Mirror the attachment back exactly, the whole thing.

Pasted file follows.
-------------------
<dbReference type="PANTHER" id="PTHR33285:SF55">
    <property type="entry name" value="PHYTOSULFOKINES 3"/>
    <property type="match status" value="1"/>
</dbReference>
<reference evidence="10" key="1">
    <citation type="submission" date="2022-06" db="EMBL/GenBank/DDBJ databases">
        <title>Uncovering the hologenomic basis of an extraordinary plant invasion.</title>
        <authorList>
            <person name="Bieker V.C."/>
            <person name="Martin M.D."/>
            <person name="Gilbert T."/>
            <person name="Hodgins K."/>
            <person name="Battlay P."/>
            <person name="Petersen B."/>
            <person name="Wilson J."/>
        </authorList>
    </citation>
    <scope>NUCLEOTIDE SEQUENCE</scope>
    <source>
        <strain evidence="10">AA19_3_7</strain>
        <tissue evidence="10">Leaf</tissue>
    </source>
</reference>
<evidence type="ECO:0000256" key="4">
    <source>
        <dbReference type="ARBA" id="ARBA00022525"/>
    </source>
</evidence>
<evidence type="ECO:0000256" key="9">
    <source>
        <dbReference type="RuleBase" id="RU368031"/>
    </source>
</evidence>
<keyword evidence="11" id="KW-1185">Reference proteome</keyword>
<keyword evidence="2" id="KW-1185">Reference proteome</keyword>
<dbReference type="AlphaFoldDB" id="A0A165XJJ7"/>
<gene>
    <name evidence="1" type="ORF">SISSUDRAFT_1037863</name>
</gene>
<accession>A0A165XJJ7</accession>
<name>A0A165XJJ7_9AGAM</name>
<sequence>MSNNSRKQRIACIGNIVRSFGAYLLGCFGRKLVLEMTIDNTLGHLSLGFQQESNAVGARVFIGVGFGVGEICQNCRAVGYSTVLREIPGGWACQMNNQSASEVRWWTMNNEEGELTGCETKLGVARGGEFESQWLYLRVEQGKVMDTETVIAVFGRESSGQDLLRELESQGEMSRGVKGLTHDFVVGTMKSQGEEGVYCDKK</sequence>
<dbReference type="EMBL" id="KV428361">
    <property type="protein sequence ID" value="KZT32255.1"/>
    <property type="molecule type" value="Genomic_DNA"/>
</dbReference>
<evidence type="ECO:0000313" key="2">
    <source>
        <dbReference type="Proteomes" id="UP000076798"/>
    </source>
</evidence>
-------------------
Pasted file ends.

<dbReference type="PANTHER" id="PTHR33285:SF55">
    <property type="entry name" value="PHYTOSULFOKINES 3"/>
    <property type="match status" value="1"/>
</dbReference>
<reference evidence="10" key="1">
    <citation type="submission" date="2022-06" db="EMBL/GenBank/DDBJ databases">
        <title>Uncovering the hologenomic basis of an extraordinary plant invasion.</title>
        <authorList>
            <person name="Bieker V.C."/>
            <person name="Martin M.D."/>
            <person name="Gilbert T."/>
            <person name="Hodgins K."/>
            <person name="Battlay P."/>
            <person name="Petersen B."/>
            <person name="Wilson J."/>
        </authorList>
    </citation>
    <scope>NUCLEOTIDE SEQUENCE</scope>
    <source>
        <strain evidence="10">AA19_3_7</strain>
        <tissue evidence="10">Leaf</tissue>
    </source>
</reference>
<evidence type="ECO:0000256" key="4">
    <source>
        <dbReference type="ARBA" id="ARBA00022525"/>
    </source>
</evidence>
<evidence type="ECO:0000256" key="9">
    <source>
        <dbReference type="RuleBase" id="RU368031"/>
    </source>
</evidence>
<keyword evidence="11" id="KW-1185">Reference proteome</keyword>
<keyword evidence="2" id="KW-1185">Reference proteome</keyword>
<dbReference type="AlphaFoldDB" id="A0A165XJJ7"/>
<gene>
    <name evidence="1" type="ORF">SISSUDRAFT_1037863</name>
</gene>
<accession>A0A165XJJ7</accession>
<name>A0A165XJJ7_9AGAM</name>
<sequence>MSNNSRKQRIACIGNIVRSFGAYLLGCFGRKLVLEMTIDNTLGHLSLGFQQESNAVGARVFIGVGFGVGEICQNCRAVGYSTVLREIPGGWACQMNNQSASEVRWWTMNNEEGELTGCETKLGVARGGEFESQWLYLRVEQGKVMDTETVIAVFGRESSGQDLLRELESQGEMSRGVKGLTHDFVVGTMKSQGEEGVYCDKK</sequence>
<dbReference type="EMBL" id="KV428361">
    <property type="protein sequence ID" value="KZT32255.1"/>
    <property type="molecule type" value="Genomic_DNA"/>
</dbReference>
<evidence type="ECO:0000313" key="2">
    <source>
        <dbReference type="Proteomes" id="UP000076798"/>
    </source>
</evidence>